verb (used with object)
Origin of deport
Examples from the Web for deport
I hardly even know what to say about the petition to deport Piers Morgan, now at over 80,000 signatures.
Now there's a new petition: to deport every jerkazoid who signed a secession petition.
States were invited to “partner” with the federal government to identify “criminal aliens” to deport on a priority basis.Supreme Court Immigration Ruling in Arizona v. U.S. Got It Backward|Robert M. Morgenthau|July 11, 2012|DAILY BEAST
But if the federal government does not want to deport the immigrants, the state cannot.Solicitor General Verrilli Fumbles on Immigration at the Supreme Court|Terry Greene Sterling|April 26, 2012|DAILY BEAST
Immigration can still look at those criminal records and use them to deport you.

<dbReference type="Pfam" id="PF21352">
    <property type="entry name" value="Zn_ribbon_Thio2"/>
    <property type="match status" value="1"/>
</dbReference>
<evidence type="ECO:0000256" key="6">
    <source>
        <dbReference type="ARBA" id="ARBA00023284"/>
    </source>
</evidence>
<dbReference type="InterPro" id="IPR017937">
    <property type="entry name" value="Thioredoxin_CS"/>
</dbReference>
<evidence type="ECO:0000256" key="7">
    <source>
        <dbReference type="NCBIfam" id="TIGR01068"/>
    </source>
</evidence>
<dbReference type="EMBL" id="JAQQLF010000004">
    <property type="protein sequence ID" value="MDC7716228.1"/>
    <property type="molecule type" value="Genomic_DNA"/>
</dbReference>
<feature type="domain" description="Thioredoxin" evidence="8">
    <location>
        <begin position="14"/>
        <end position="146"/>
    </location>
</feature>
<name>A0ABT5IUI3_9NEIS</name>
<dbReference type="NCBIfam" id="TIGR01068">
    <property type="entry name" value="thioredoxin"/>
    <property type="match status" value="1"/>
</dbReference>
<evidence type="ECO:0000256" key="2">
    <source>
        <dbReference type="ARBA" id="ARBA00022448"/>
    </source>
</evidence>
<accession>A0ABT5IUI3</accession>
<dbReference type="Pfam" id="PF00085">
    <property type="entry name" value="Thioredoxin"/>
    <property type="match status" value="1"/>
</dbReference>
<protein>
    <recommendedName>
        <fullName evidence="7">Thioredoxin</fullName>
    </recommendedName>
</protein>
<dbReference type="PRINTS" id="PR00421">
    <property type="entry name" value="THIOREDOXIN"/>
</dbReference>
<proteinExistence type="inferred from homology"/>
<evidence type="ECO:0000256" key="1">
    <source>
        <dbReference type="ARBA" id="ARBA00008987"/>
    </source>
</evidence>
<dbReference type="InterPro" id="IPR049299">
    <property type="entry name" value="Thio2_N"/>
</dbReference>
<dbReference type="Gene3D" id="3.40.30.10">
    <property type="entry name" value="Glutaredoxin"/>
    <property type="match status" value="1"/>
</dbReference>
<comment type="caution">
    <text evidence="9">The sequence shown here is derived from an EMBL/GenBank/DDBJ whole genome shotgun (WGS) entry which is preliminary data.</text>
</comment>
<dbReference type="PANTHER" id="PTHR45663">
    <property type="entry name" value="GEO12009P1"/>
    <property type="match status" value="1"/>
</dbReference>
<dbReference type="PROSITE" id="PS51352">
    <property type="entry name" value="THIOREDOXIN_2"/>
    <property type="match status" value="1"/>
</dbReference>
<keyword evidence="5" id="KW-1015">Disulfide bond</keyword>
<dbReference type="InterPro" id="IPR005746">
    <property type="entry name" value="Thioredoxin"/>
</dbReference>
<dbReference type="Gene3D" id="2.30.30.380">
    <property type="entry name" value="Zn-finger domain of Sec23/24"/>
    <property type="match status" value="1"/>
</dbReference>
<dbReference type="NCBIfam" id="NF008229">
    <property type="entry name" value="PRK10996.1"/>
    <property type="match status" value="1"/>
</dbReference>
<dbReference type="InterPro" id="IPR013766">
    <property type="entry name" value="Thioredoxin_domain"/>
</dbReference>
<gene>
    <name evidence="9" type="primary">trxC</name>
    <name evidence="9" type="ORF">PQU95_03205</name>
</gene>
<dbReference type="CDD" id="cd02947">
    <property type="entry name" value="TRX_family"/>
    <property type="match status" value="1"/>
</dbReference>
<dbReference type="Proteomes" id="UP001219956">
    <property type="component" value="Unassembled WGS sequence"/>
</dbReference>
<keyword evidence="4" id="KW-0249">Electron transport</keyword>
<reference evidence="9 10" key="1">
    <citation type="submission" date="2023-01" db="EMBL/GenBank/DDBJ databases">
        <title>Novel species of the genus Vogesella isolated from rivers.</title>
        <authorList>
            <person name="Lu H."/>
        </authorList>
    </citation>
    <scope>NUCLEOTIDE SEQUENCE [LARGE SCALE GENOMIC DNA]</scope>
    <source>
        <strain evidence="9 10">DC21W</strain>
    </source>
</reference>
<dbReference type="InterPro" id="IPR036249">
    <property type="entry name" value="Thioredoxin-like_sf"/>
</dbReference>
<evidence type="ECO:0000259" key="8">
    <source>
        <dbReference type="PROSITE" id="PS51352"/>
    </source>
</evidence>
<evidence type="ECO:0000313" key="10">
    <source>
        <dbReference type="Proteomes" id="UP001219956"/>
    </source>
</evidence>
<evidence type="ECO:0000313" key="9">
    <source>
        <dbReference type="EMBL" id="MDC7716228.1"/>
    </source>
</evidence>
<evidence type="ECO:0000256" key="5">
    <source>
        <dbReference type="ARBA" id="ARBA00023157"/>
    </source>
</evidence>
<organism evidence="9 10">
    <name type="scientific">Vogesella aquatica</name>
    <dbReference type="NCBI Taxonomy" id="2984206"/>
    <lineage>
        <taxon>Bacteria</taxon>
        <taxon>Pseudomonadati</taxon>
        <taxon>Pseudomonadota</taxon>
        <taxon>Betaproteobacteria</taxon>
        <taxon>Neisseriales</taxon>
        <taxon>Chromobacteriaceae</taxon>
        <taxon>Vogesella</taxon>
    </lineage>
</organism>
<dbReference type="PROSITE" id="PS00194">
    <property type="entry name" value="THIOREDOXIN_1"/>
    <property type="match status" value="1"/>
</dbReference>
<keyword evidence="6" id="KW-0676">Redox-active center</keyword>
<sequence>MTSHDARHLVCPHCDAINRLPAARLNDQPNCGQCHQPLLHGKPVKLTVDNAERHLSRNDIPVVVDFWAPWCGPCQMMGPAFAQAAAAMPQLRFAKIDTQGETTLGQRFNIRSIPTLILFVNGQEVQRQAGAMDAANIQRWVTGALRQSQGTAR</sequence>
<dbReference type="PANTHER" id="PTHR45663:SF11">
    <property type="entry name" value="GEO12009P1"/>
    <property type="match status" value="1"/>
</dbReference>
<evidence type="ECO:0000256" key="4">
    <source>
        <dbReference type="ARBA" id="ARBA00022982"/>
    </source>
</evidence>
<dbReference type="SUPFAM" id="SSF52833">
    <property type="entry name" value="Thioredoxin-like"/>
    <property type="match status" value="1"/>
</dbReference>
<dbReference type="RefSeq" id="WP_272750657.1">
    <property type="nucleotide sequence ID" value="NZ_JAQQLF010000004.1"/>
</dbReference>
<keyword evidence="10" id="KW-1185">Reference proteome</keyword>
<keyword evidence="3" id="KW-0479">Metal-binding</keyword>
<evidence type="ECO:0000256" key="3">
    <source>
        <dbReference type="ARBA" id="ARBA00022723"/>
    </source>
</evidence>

Dickory went away, not sorry, for he did not know how to deport himself with a young lady whose heart was so sorely tried.Kate Bonnet|Frank R. Stockton
Mr. Soloman can deport himself on all occasions with becoming good nature.An Outcast|F. Colburn Adams
Through all the trying hours of that ordeal how like a hero did he deport himself!John Brown: A Retrospect|Alfred Roe
If the government will promise to deport him at once without trial, he'll spill what he knows.Tom Swift and The Visitor from Planet X|Victor Appleton
There was no place to which he could deport her, yet to leave her would be to open the way for further mischief.Sanders of the River|Edgar Wallace
British Dictionary definitions for deport
Word Origin for deport
Word Origin and History for deport
Meaning "banish" is first recorded 1640s, from Modern French déporter, from Latin deportare "carry off, transport, banish, exile," from de- in its sense of "off, away" + portare "to carry" (but associated by folk etymology with portus "harbor"). "The two branches are treated by Darmesteter as historically distinct words in French" [OED]. Related: Deported; deporting.